Wednesday, June 13, 2018

Taking a Writer's Staycation

Travel is great for writers. The more you see and experience, the more it informs your writing. But successful travel, especially with a family, depends heavily on the convergence of many factors, including work schedules, finances, school programs and projects, dog kennels, cat sitters, and how long it has been since someone in the household last threw up. It’s a miracle anyone goes anywhere. Especially if an airport is involved. (Thanks, TSA.)

Well, you think, drumming your itchy writer fingers on the table, the alternative to traveling is staying home, and what’s fun and inspiring about that? My answer is: nothing. Please go directly to YouTube and spend the next 7 ½ hours watching instructional videos for making decorative door wreaths out of the junk in your recycle bin.

If you didn’t take the bait, congratulations! You are a true writer and/or your recycle bin is empty. So I will share a little secret: you can find plenty to write about without jetting off to Reykjavik. In fact, I once spent the better part of three years doing one new thing in my hometown every week. It was a great way to renew my enthusiasm for my community, and it gave me lots of material.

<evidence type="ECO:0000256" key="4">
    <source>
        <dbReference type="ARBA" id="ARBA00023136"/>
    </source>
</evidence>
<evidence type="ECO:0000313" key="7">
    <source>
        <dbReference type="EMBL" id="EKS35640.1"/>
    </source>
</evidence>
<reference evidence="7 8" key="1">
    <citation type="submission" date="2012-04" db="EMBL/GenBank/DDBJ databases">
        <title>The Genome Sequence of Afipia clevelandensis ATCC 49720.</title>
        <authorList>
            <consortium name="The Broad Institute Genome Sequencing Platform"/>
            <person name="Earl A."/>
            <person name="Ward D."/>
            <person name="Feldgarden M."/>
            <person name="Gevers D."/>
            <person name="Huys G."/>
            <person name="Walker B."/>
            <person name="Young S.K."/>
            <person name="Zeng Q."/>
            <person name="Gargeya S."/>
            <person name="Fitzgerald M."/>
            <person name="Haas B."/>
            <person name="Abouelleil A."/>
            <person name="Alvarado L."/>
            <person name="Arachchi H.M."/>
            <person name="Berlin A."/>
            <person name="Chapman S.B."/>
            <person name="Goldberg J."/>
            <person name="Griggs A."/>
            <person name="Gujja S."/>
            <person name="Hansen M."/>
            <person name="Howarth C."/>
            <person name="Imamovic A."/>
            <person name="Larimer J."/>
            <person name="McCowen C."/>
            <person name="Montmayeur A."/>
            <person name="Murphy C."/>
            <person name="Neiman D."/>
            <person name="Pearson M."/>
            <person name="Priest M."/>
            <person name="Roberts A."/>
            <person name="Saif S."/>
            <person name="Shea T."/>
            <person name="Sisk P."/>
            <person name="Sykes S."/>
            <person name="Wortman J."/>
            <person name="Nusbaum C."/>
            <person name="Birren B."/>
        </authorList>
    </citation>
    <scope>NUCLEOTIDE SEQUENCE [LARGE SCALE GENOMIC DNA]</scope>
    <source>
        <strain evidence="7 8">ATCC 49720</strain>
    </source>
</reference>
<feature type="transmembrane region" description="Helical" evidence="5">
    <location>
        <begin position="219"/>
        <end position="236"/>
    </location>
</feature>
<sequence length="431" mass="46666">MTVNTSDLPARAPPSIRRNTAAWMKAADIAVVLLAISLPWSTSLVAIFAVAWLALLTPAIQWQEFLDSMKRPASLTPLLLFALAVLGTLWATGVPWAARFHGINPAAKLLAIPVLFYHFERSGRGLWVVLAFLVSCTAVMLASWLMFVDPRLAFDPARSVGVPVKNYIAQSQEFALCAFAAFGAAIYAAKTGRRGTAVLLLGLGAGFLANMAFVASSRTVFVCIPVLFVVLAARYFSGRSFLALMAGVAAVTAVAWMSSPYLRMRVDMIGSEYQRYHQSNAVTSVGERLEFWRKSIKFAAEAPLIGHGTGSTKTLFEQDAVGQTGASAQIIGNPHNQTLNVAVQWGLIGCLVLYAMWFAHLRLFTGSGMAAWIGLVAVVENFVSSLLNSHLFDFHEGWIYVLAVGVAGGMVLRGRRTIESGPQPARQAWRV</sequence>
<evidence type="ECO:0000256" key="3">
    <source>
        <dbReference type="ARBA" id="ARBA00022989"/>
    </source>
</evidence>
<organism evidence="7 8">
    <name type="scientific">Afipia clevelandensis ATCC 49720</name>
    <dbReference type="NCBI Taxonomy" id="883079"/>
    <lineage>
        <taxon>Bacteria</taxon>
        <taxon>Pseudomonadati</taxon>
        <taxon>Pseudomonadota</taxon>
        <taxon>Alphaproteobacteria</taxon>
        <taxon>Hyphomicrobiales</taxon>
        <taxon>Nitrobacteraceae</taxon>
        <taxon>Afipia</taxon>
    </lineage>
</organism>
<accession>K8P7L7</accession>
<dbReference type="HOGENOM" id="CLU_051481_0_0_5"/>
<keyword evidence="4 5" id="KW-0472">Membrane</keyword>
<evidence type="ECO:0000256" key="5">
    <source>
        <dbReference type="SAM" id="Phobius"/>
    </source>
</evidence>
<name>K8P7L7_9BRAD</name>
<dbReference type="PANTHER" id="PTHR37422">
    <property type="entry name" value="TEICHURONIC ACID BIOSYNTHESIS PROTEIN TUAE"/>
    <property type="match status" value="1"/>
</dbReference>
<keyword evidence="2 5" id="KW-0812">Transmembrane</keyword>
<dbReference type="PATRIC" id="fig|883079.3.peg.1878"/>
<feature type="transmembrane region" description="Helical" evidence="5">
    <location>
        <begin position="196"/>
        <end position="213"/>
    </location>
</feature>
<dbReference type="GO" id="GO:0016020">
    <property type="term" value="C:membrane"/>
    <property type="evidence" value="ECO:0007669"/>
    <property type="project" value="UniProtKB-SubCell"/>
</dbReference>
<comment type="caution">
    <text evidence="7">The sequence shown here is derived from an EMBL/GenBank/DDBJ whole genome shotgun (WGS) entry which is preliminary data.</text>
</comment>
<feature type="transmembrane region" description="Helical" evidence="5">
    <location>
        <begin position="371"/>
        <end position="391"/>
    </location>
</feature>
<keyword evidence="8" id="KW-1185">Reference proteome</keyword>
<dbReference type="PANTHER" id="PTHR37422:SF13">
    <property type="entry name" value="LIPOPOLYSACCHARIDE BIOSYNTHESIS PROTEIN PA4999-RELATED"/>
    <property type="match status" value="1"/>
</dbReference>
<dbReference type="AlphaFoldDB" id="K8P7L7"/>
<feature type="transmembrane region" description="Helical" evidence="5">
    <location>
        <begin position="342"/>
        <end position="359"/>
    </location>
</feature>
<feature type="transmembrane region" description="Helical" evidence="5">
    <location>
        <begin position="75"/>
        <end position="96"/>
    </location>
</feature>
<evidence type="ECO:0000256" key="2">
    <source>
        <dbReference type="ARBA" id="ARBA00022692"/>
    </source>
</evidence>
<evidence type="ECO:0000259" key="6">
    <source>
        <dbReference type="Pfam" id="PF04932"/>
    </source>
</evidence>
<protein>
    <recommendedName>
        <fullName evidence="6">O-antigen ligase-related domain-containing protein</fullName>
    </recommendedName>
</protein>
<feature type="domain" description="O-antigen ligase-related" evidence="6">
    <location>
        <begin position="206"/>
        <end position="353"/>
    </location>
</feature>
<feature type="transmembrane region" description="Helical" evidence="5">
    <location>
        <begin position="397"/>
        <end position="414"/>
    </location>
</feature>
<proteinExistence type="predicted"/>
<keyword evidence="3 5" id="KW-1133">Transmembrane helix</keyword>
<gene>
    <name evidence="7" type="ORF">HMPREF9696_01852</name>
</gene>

If you’re interested in mining your location for inspirational nuggets, I have a few tips:

Research. Go to your local tourism website and print out a list of the top ten activities. Now, wad that into a ball and throw it on the floor for your cat to play with. Instead, pick up a real newspaper and a couple of those ubiquitous free arts and culture publications. Make a list of possible activities that will challenge you to stretch your imagination and comfort zone. If you’re anxious about going solo, find a willing friend/spouse/child to accompany you.

Ditch your car. No, don’t actually drive into a ditch. (Writers…so literal.)  Leave it behind and walk, which helps exercise both your body and your amazing powers of observation. Bring a notepad and camera (my preference) or use a smart phone to document your adventures. Pictures and notes are indispensable memory joggers when you finally quit procrastinating (ok, maybe that’s just me) and sit down to write.

Follow your nose. Venture into establishments you’ve never visited, and talk to people you encounter as you go out and about. Different neighborhoods, whether ethnic or not, often have vastly different vibes, especially in urban settings. Take advantage of the variety available in your area. Feel free to eat, drink, and be merry, all in the name of investigation.

Always mind your surroundings. Ra’s al Ghul’s advice to Bruce Wayne in Batman Begins applies to all of us. Your safety is paramount, so don’t stray so far off the beaten path that you end up somewhere you shouldn’t be. If you really want to get nitty-gritty, schedule a ride-along with your local PD.

Now, get out there and find your inspiration! 

What tips would you add for infusing your writing with local flavor?